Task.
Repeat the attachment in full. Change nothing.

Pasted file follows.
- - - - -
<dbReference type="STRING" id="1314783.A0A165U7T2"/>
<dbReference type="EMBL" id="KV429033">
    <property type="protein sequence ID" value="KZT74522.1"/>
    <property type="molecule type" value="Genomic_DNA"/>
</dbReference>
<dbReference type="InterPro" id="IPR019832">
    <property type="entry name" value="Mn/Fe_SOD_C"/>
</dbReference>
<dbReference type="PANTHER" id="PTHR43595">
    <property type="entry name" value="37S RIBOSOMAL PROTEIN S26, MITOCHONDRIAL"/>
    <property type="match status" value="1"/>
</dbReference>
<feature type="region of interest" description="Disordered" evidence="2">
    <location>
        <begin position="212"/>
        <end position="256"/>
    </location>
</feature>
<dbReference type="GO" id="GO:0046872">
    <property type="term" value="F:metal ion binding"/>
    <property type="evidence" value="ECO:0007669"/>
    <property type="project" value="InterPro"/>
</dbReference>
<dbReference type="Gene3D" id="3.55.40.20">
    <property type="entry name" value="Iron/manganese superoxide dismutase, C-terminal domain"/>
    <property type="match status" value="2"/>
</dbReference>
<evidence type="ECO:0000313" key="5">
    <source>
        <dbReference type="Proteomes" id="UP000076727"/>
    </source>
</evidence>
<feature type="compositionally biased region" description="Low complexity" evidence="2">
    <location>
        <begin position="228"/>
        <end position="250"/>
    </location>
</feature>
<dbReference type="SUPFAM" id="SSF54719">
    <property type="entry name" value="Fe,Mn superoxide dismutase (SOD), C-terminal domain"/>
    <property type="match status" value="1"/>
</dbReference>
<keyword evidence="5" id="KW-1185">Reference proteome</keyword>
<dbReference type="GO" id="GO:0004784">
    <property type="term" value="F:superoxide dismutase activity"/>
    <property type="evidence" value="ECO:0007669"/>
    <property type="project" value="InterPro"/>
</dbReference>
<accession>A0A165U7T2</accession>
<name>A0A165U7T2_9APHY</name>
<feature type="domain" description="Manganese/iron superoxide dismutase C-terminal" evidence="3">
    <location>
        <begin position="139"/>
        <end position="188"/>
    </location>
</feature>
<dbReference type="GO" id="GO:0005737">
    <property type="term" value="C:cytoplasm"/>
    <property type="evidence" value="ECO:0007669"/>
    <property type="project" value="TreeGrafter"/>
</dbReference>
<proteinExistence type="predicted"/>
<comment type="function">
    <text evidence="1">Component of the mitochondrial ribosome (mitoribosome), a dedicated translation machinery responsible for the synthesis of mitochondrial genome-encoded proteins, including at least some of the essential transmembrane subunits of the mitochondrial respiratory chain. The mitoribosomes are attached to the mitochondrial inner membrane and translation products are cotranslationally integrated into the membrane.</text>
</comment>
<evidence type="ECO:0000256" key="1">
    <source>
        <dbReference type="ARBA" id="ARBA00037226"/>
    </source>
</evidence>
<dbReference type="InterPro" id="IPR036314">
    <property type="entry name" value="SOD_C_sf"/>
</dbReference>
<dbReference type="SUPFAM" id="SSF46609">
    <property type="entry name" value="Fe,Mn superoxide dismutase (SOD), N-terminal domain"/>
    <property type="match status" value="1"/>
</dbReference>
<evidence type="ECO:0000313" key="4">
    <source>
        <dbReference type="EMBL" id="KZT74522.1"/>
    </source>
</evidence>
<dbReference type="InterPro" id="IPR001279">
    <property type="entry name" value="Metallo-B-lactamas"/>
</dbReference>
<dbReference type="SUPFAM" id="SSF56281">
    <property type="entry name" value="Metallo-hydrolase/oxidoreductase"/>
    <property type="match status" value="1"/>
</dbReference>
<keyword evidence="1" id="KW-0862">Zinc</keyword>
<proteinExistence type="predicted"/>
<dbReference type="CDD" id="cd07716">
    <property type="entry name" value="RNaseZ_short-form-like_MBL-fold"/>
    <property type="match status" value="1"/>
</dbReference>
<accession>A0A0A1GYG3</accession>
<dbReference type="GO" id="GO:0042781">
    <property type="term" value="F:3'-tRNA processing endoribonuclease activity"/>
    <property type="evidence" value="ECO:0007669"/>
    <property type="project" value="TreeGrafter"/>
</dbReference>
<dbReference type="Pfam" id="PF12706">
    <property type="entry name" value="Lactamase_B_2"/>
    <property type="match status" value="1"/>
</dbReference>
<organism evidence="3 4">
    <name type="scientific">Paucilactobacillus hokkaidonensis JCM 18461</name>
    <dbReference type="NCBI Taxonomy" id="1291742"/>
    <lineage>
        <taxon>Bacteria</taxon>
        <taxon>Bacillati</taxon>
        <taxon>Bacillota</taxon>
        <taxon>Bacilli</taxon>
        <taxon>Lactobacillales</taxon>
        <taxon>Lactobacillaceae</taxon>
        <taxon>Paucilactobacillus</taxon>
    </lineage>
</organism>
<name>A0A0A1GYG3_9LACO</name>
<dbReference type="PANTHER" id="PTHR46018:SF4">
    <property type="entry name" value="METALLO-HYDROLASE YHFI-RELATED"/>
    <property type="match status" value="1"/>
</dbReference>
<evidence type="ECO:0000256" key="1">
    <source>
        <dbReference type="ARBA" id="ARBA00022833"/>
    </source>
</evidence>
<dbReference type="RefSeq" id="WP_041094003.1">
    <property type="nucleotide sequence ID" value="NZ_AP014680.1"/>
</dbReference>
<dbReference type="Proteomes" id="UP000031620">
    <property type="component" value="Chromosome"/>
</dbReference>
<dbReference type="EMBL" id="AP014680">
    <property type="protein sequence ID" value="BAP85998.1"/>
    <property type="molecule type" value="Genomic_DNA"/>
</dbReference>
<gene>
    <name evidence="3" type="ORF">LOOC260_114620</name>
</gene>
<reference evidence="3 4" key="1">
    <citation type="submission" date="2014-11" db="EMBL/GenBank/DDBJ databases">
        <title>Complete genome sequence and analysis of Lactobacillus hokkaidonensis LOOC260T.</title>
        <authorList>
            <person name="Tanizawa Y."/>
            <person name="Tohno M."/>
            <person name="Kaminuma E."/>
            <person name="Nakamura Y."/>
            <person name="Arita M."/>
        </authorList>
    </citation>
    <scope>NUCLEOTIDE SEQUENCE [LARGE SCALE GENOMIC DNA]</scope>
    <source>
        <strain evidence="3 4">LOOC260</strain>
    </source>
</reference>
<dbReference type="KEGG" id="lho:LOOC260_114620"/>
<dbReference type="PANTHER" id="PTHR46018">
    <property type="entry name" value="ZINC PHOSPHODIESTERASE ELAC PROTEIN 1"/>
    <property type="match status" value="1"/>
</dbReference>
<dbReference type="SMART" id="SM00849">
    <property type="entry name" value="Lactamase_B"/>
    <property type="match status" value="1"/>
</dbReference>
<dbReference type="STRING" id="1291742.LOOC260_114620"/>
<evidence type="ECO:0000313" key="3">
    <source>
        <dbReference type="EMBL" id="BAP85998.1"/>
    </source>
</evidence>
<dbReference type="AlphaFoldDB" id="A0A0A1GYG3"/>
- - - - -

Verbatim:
<dbReference type="STRING" id="1314783.A0A165U7T2"/>
<dbReference type="EMBL" id="KV429033">
    <property type="protein sequence ID" value="KZT74522.1"/>
    <property type="molecule type" value="Genomic_DNA"/>
</dbReference>
<dbReference type="InterPro" id="IPR019832">
    <property type="entry name" value="Mn/Fe_SOD_C"/>
</dbReference>
<dbReference type="PANTHER" id="PTHR43595">
    <property type="entry name" value="37S RIBOSOMAL PROTEIN S26, MITOCHONDRIAL"/>
    <property type="match status" value="1"/>
</dbReference>
<feature type="region of interest" description="Disordered" evidence="2">
    <location>
        <begin position="212"/>
        <end position="256"/>
    </location>
</feature>
<dbReference type="GO" id="GO:0046872">
    <property type="term" value="F:metal ion binding"/>
    <property type="evidence" value="ECO:0007669"/>
    <property type="project" value="InterPro"/>
</dbReference>
<dbReference type="Gene3D" id="3.55.40.20">
    <property type="entry name" value="Iron/manganese superoxide dismutase, C-terminal domain"/>
    <property type="match status" value="2"/>
</dbReference>
<evidence type="ECO:0000313" key="5">
    <source>
        <dbReference type="Proteomes" id="UP000076727"/>
    </source>
</evidence>
<feature type="compositionally biased region" description="Low complexity" evidence="2">
    <location>
        <begin position="228"/>
        <end position="250"/>
    </location>
</feature>
<dbReference type="SUPFAM" id="SSF54719">
    <property type="entry name" value="Fe,Mn superoxide dismutase (SOD), C-terminal domain"/>
    <property type="match status" value="1"/>
</dbReference>
<keyword evidence="5" id="KW-1185">Reference proteome</keyword>
<dbReference type="GO" id="GO:0004784">
    <property type="term" value="F:superoxide dismutase activity"/>
    <property type="evidence" value="ECO:0007669"/>
    <property type="project" value="InterPro"/>
</dbReference>
<accession>A0A165U7T2</accession>
<name>A0A165U7T2_9APHY</name>
<feature type="domain" description="Manganese/iron superoxide dismutase C-terminal" evidence="3">
    <location>
        <begin position="139"/>
        <end position="188"/>
    </location>
</feature>
<dbReference type="GO" id="GO:0005737">
    <property type="term" value="C:cytoplasm"/>
    <property type="evidence" value="ECO:0007669"/>
    <property type="project" value="TreeGrafter"/>
</dbReference>
<proteinExistence type="predicted"/>
<comment type="function">
    <text evidence="1">Component of the mitochondrial ribosome (mitoribosome), a dedicated translation machinery responsible for the synthesis of mitochondrial genome-encoded proteins, including at least some of the essential transmembrane subunits of the mitochondrial respiratory chain. The mitoribosomes are attached to the mitochondrial inner membrane and translation products are cotranslationally integrated into the membrane.</text>
</comment>
<evidence type="ECO:0000256" key="1">
    <source>
        <dbReference type="ARBA" id="ARBA00037226"/>
    </source>
</evidence>
<dbReference type="InterPro" id="IPR036314">
    <property type="entry name" value="SOD_C_sf"/>
</dbReference>
<dbReference type="SUPFAM" id="SSF46609">
    <property type="entry name" value="Fe,Mn superoxide dismutase (SOD), N-terminal domain"/>
    <property type="match status" value="1"/>
</dbReference>
<evidence type="ECO:0000313" key="4">
    <source>
        <dbReference type="EMBL" id="KZT74522.1"/>
    </source>
</evidence>
<dbReference type="InterPro" id="IPR001279">
    <property type="entry name" value="Metallo-B-lactamas"/>
</dbReference>
<dbReference type="SUPFAM" id="SSF56281">
    <property type="entry name" value="Metallo-hydrolase/oxidoreductase"/>
    <property type="match status" value="1"/>
</dbReference>
<keyword evidence="1" id="KW-0862">Zinc</keyword>
<proteinExistence type="predicted"/>
<dbReference type="CDD" id="cd07716">
    <property type="entry name" value="RNaseZ_short-form-like_MBL-fold"/>
    <property type="match status" value="1"/>
</dbReference>
<accession>A0A0A1GYG3</accession>
<dbReference type="GO" id="GO:0042781">
    <property type="term" value="F:3'-tRNA processing endoribonuclease activity"/>
    <property type="evidence" value="ECO:0007669"/>
    <property type="project" value="TreeGrafter"/>
</dbReference>
<dbReference type="Pfam" id="PF12706">
    <property type="entry name" value="Lactamase_B_2"/>
    <property type="match status" value="1"/>
</dbReference>
<organism evidence="3 4">
    <name type="scientific">Paucilactobacillus hokkaidonensis JCM 18461</name>
    <dbReference type="NCBI Taxonomy" id="1291742"/>
    <lineage>
        <taxon>Bacteria</taxon>
        <taxon>Bacillati</taxon>
        <taxon>Bacillota</taxon>
        <taxon>Bacilli</taxon>
        <taxon>Lactobacillales</taxon>
        <taxon>Lactobacillaceae</taxon>
        <taxon>Paucilactobacillus</taxon>
    </lineage>
</organism>
<name>A0A0A1GYG3_9LACO</name>
<dbReference type="PANTHER" id="PTHR46018:SF4">
    <property type="entry name" value="METALLO-HYDROLASE YHFI-RELATED"/>
    <property type="match status" value="1"/>
</dbReference>
<evidence type="ECO:0000256" key="1">
    <source>
        <dbReference type="ARBA" id="ARBA00022833"/>
    </source>
</evidence>
<dbReference type="RefSeq" id="WP_041094003.1">
    <property type="nucleotide sequence ID" value="NZ_AP014680.1"/>
</dbReference>
<dbReference type="Proteomes" id="UP000031620">
    <property type="component" value="Chromosome"/>
</dbReference>
<dbReference type="EMBL" id="AP014680">
    <property type="protein sequence ID" value="BAP85998.1"/>
    <property type="molecule type" value="Genomic_DNA"/>
</dbReference>
<gene>
    <name evidence="3" type="ORF">LOOC260_114620</name>
</gene>
<reference evidence="3 4" key="1">
    <citation type="submission" date="2014-11" db="EMBL/GenBank/DDBJ databases">
        <title>Complete genome sequence and analysis of Lactobacillus hokkaidonensis LOOC260T.</title>
        <authorList>
            <person name="Tanizawa Y."/>
            <person name="Tohno M."/>
            <person name="Kaminuma E."/>
            <person name="Nakamura Y."/>
            <person name="Arita M."/>
        </authorList>
    </citation>
    <scope>NUCLEOTIDE SEQUENCE [LARGE SCALE GENOMIC DNA]</scope>
    <source>
        <strain evidence="3 4">LOOC260</strain>
    </source>
</reference>
<dbReference type="KEGG" id="lho:LOOC260_114620"/>
<dbReference type="PANTHER" id="PTHR46018">
    <property type="entry name" value="ZINC PHOSPHODIESTERASE ELAC PROTEIN 1"/>
    <property type="match status" value="1"/>
</dbReference>
<dbReference type="SMART" id="SM00849">
    <property type="entry name" value="Lactamase_B"/>
    <property type="match status" value="1"/>
</dbReference>
<dbReference type="STRING" id="1291742.LOOC260_114620"/>
<evidence type="ECO:0000313" key="3">
    <source>
        <dbReference type="EMBL" id="BAP85998.1"/>
    </source>
</evidence>
<dbReference type="AlphaFoldDB" id="A0A0A1GYG3"/>